Today, it’s hard to imagine that crowd control would be needed for an opera performance, but in Paris of the 1950s and 1960s, it could cause quite a stir. In this era, the Opéra de Paris organized gala evenings that attracted the crème de la crème of the French and international elite.
Sergei Loznitsa, IDFA’s guest of honor in 2016, has composed a masterfully edited ultimate gala evening from the vast collection of archive footage. It’s a film about class, social standing, and ritual. Gentlemen and ladies with fur stoles climb the steps of the Palais Garnier accompanied by a fanfare. Everywhere is the sparkle of jewels. Charles de Gaulle and Brigitte Bardot arrive. Then come the royals, including Grace Kelly, Queen Elizabeth, and Queen Juliana. After the ritual reception with girls bearing bouquets, they take their seats in the royal box.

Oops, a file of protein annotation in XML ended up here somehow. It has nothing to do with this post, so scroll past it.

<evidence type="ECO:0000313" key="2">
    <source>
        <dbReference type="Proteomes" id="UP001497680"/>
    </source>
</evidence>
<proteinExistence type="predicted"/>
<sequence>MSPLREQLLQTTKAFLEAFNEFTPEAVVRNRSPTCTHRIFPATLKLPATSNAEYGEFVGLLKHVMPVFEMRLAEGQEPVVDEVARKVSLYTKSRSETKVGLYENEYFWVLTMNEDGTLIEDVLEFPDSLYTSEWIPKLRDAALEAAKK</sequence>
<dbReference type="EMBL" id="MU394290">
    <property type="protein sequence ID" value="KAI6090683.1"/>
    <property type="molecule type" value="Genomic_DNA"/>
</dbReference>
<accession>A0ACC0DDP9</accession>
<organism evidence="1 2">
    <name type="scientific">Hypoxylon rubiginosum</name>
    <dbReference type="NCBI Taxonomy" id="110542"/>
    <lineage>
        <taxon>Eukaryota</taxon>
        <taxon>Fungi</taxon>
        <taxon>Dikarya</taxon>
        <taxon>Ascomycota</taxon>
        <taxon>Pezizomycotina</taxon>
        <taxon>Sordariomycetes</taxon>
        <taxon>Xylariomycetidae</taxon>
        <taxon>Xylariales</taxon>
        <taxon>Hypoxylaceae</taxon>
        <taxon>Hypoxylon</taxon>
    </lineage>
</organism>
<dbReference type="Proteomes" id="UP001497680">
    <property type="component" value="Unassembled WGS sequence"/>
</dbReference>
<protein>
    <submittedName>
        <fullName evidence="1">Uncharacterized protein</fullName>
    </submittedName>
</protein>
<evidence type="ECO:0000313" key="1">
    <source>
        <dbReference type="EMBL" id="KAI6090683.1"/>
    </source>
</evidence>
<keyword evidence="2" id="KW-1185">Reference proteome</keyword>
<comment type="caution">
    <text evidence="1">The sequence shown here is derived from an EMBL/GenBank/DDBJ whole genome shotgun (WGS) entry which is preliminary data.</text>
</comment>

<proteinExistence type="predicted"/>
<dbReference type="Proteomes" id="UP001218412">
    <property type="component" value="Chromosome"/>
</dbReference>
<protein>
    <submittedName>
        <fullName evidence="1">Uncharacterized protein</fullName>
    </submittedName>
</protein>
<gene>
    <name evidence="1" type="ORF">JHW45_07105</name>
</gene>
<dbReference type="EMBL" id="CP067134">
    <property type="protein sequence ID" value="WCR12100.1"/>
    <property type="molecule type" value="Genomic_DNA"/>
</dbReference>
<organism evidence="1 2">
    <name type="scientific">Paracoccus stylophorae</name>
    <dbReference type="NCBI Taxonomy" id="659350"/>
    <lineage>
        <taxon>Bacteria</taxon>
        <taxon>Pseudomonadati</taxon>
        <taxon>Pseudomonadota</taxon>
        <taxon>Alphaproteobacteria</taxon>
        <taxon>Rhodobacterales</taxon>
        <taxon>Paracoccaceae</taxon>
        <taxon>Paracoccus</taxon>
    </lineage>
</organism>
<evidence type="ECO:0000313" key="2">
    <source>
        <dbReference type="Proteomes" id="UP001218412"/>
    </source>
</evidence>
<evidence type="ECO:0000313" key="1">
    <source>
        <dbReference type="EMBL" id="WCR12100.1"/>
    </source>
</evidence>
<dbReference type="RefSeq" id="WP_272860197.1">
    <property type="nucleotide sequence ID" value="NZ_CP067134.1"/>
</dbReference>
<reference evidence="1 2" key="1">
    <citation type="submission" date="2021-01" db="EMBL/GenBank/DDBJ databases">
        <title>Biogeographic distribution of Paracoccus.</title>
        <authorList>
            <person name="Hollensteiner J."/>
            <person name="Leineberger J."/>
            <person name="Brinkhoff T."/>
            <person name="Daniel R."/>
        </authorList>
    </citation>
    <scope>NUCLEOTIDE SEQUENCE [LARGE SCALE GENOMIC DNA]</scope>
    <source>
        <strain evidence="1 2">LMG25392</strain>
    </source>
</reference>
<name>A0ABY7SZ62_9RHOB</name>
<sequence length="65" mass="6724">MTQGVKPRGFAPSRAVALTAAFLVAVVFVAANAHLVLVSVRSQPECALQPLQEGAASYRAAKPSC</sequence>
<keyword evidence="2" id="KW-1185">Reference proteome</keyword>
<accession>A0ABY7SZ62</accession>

The apotheosis of this dream opera evening is a performance by Maria Callas, with an unparalleled rendition of “Una voce poco fa” from Rossini’s opera The Barber of Seville. The crowds of people standing outside are treated to fireworks.